Concern mounts over hay fever drugs risk

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The Independent Online
All non-sedating drugs for hay fever sold over the counter may carry the risk of serious side-effects in some people, drug experts say. Products containing terfenadine, which was the subject of a warning by the Committee on Safety of Medicines last week, are not the only ones to have been linked with heart problems and deaths, according to a study.

Scientists at a World Health Organisation drug-monitoring centre in Sweden, who studied almost 10,000 reports of adverse reactions in 17 countries, found there were risks associated with all five non-sedating antihistamines examined. Although the overall risks were low - less than one adverse reaction per 4 million daily doses - they were highest with terfenadine, loratadine and astemizole.

The researchers, Marie Lindquist and Professor Ralph Edwards, found 98 deaths linked with terfenadine, 13 with loratadine, eight with astemizole and two with cetrizine. All the drugs, including the fifth, acrivastine, were linked with adverse reactions involving the heart. They said the findings "reflect doctors' concerns with these products but do not provide a definite answer."

Last week, the UK Committee on Safety of Medicines (CSM) announced that it was recommending that terfenadine be made a prescription-only medicine after reports that it had been linked with 14 heart-related deaths in Britain. Pharmacists cleared their shelves of products containing the drug and were advised to recommend alternatives.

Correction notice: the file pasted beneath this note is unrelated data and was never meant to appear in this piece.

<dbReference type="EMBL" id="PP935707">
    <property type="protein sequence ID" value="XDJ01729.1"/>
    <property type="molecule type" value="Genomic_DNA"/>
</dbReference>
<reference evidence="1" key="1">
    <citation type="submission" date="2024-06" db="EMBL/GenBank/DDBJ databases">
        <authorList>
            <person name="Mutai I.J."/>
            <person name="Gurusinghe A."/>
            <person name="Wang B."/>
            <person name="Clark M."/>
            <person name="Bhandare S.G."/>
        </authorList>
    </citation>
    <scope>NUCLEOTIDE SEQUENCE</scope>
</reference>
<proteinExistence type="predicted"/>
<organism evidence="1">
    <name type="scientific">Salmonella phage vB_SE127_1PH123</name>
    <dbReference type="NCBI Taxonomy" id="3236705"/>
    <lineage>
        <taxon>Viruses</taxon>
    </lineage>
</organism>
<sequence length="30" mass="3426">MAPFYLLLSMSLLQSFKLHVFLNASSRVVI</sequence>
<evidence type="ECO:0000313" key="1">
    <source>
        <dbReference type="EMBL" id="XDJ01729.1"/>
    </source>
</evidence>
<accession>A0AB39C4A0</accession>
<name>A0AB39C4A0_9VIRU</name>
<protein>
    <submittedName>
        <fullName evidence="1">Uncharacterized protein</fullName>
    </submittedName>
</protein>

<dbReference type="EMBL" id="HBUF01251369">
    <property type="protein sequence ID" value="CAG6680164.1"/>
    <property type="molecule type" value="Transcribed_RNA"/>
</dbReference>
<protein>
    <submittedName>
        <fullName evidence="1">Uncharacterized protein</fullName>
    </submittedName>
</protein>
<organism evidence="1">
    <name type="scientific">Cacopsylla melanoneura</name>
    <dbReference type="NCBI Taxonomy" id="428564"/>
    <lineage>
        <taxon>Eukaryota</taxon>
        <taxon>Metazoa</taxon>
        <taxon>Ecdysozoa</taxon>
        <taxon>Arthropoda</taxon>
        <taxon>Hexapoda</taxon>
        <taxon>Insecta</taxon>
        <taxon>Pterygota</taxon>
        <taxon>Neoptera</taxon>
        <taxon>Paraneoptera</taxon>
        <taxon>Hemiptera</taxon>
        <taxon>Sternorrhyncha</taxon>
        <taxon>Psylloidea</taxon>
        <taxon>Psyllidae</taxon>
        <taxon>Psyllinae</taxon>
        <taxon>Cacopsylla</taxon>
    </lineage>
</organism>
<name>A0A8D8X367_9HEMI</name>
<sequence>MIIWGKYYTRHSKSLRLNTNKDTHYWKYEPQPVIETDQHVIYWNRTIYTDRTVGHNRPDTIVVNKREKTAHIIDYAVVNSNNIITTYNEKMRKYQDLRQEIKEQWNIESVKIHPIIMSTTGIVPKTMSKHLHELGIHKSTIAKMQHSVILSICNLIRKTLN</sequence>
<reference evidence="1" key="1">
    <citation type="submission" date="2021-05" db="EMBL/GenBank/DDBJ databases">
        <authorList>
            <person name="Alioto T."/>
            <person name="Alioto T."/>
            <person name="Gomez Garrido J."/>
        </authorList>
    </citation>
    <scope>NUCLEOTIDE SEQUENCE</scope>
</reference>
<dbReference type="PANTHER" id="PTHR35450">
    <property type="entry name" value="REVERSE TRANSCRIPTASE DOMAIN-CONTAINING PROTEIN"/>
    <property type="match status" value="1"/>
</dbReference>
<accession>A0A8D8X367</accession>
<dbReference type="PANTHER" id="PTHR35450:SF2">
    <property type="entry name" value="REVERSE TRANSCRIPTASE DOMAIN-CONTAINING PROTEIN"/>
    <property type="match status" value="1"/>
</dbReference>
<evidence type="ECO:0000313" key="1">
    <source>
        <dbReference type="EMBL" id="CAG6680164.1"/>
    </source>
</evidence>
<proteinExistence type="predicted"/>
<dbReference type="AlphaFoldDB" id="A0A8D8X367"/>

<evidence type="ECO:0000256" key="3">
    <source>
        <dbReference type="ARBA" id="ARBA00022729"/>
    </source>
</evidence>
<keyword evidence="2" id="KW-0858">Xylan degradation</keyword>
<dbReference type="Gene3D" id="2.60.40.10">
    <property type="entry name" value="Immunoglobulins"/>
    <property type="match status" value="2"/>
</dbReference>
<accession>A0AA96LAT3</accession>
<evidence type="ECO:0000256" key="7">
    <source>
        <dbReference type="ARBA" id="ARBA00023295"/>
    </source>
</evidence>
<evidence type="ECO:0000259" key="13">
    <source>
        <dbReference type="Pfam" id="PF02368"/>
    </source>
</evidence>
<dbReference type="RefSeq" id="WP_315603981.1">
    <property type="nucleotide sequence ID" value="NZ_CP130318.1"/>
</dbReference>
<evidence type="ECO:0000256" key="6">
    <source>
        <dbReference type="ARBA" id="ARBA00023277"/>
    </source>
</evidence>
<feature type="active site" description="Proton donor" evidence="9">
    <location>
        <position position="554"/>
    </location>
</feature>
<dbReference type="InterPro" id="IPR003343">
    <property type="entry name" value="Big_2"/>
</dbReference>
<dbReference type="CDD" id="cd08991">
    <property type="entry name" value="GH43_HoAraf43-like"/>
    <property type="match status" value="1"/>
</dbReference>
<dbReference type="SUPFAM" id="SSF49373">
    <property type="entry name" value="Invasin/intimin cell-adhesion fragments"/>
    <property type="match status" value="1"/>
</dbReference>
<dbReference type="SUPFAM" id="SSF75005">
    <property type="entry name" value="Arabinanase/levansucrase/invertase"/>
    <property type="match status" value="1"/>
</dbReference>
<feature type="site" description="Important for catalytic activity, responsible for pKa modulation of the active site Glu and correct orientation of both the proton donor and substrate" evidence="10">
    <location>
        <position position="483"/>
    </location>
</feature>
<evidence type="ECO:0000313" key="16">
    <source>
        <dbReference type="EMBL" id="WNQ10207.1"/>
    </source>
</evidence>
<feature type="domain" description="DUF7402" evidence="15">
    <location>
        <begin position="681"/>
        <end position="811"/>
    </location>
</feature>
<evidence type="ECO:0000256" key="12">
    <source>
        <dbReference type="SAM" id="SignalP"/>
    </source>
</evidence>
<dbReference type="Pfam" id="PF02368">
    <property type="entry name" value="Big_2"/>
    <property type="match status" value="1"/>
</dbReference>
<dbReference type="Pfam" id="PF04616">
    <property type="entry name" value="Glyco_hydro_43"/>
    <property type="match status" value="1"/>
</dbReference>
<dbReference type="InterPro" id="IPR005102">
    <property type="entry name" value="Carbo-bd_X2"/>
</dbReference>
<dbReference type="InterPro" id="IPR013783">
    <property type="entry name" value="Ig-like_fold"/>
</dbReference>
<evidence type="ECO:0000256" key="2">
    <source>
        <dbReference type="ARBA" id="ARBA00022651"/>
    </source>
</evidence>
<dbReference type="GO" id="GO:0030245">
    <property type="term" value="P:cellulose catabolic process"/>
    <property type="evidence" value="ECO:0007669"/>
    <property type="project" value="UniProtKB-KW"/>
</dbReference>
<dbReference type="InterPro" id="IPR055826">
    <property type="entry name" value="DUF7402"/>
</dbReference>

However, the Swedish researchers, writing in The Lancet, say "some of the alternatives to terfenadine may have similar problems." But the journal says the Committee on Safety of Medicines may not have gone far enough. Although astemizole is under close review in the United Kingdom because of its potential to cause heart problems, the other drugs are not. The CSM "needs to keep a close eye on all non-sedating antihistamines", it says.

Terfenadine, which has been available in Britain since 1982, should not be taken by people with heart or liver problems or who are taking antibiotics or antifungals, and it should also not be taken with grapefruit juice.

Eight million packets of the drug were sold last year. It is one of the most popular on the market and is contained in eleven brands of hay fever remedy. France, Greece and Luxembourg have recently taken the drug off the market and America is also considering a total ban.

Boots said loratadine, astemizole and cetirizine are also sold over the counter. Loratadine is contained in a Boots own brand, Hayfever Relief All Day Antihistamine, and the product Clarityn. Astemizole was sold under the brand names Pollon-eze and Hismanal. Cetirizine is sold as Zirtek. New advice, the chemists group added, had recently gone out to pharmacists to question patients about their medical history before selling them astemizole products. No such advice was recommended for loratadine or cetirizine.

A spokeswoman for Boots said: "We do very much take the view that the MCA is the governing body with the expertise ... to decide what controls to exercise on medicines."

Boots has removed terfenadine products from public display in its stores. Customers are only sold them after consultation with the pharmacist.

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